College is a life-changing event, not just for students but for their parents as well. Parents have a lot to deal with – oftentimes even more than their children – yet are expected to have every answer and remain cool, calm and collected at all times. Well, parents, you can drop the act: We know you’re stressed, sleepless and sometimes downright scared of what lies ahead and could really use some expert advice.
Until now, the content on Scholarships.com has been geared toward potential and current students but with parents like you becoming more and more involved in all aspects of the college process, we felt your very own section was not only a beneficial addition to the site but a necessary one. In the subsequent pages, we’ll give you the real deal on financing, requirements, preparation, campus living and the unexpected circumstances that tend to crop up every so often. No jargon, no condescension: Everything is in language you can understand, relate to and learn from.
We know you have a lot to do so to make a very long story incredibly short, we’ve got you covered...and then some. You’re welcome in advance.
Now that your child has selected his or her college, the issue of housing should be addressed. When the college is a considerable distance away, residing on the campus is clearly most convenient but when the school is easily accessible by car or public transportation, it may make more sense for your child to live at home and commute. There are also some schools that don’t offer on-campus housing at all, meaning your child will need to find a place close to the school as opposed to on the actual grounds. Decisions, decisions…but which one should you choose? What’s right for one student may be completely wrong for another so by working with your child, you’ll be able to find a situation that suits them (and you!) best.
Many parents start saving for college as soon as their children are born but believe it or not, savings accumulated in 529 Plans or Coverdell Accounts over the course of 18 years usually will not cover the entire cost of four or more years of college. Unfortunate, but all too true.
Your child’s applications are in and they’re biding their time waiting for decisions by applying for scholarships, studying for finals and practicing what they’ll say when they accept their diploma. Excellent, you raised them well…but what should you and other parents be doing during this delicate time?
You’ve spent the past 17 or so years telling your child that they can do anything they want to do and be anything they want to be. Unfortunately, your advice wasn’t entirely true: If your child slacked off in high school and opted out of taking standardized tests, he or she will find it much harder to realize goals that require a college education.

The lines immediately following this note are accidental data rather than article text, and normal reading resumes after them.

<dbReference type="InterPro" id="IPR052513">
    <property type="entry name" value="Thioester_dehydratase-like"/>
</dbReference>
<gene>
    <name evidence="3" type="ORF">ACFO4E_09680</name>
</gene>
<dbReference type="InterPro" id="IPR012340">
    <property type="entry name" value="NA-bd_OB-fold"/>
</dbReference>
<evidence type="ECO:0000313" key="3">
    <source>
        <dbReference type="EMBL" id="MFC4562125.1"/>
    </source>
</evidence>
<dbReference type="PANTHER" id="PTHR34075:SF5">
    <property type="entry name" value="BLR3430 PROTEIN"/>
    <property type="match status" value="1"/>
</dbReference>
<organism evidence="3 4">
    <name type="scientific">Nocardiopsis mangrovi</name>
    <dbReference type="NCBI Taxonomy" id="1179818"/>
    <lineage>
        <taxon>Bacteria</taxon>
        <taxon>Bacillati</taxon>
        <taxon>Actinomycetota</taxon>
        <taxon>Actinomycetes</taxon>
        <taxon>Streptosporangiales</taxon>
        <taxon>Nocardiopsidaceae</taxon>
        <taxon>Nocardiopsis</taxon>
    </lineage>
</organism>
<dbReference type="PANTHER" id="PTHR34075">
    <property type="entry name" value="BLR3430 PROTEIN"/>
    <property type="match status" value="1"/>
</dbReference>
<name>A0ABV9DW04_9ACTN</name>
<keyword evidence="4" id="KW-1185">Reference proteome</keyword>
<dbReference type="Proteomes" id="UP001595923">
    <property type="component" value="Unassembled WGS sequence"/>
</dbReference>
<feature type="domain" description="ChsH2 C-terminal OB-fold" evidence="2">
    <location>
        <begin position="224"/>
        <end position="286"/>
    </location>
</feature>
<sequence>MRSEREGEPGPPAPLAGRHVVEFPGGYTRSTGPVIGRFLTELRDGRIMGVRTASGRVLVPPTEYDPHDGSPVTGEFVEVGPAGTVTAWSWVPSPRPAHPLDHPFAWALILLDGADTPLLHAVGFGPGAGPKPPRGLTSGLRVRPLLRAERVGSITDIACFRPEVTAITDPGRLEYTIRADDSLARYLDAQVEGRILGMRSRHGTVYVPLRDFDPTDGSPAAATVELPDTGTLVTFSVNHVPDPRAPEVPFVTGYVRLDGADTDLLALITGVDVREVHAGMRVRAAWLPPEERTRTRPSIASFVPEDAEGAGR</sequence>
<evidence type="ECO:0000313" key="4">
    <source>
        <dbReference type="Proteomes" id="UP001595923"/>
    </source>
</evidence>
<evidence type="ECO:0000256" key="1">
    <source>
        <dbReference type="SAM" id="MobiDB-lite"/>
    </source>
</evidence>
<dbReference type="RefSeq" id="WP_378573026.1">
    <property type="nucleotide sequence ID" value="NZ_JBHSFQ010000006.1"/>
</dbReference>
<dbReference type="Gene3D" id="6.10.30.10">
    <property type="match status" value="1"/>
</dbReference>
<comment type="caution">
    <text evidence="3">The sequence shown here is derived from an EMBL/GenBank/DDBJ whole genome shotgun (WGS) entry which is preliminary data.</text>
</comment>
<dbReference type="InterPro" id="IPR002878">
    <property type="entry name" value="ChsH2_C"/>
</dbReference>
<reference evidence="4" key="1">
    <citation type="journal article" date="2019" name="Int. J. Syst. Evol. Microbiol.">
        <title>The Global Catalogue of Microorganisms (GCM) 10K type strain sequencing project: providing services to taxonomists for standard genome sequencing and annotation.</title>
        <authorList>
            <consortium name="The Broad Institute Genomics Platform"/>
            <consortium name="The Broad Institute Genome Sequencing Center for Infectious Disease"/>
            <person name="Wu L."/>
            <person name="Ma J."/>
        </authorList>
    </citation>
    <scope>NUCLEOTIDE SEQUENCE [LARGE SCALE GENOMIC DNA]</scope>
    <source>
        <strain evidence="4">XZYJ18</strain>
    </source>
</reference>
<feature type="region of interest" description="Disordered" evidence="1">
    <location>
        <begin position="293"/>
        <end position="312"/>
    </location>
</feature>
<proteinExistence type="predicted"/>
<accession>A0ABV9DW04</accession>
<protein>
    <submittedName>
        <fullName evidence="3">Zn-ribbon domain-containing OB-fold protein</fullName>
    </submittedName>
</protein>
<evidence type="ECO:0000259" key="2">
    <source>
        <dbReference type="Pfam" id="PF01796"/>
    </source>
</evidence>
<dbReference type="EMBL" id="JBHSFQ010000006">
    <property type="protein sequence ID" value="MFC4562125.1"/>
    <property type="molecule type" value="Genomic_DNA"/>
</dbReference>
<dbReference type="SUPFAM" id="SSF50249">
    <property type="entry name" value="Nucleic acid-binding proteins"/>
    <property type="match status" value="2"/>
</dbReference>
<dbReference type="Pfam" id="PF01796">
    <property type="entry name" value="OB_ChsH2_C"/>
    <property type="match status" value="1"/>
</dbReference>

No matter how extensively you’ve prepared or how well you think you know your child, a few months away at college has an uncanny way of throwing a wrench into an otherwise well-oiled machine. There’s bound to be at least one issue that books, friends and counselors didn’t detail and when that day comes, many parents stand, mouths hanging agape and hands scratching heads, wondering what their next move should be.
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April 20, 2021
by Izzy Hall
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April 14, 2021
by Izzy Hall
Traditionally taken the first two weeks of May, the AP Exams test students’ knowledge from their Advanced Placement classes, with the possibility of being awarded college credit for a high score. Last year, the College Board made significant chances to the AP Exams in order to accommodate the coronavirus pandemic’s effect on students, schools and curriculums. This year, the exams will look more like they have in the past, but with some notable changes. [...]
April 13, 2021
Let’s say you’ve made it. You are enrolled in college, or have been for a year or two. You’re receiving some financial aid, or even a scholarship, but something’s missing. It’s money. No matter how generous the package you’re receiving is, there’s always one more book to buy, one more activity fee, one more dining hall bill… [...]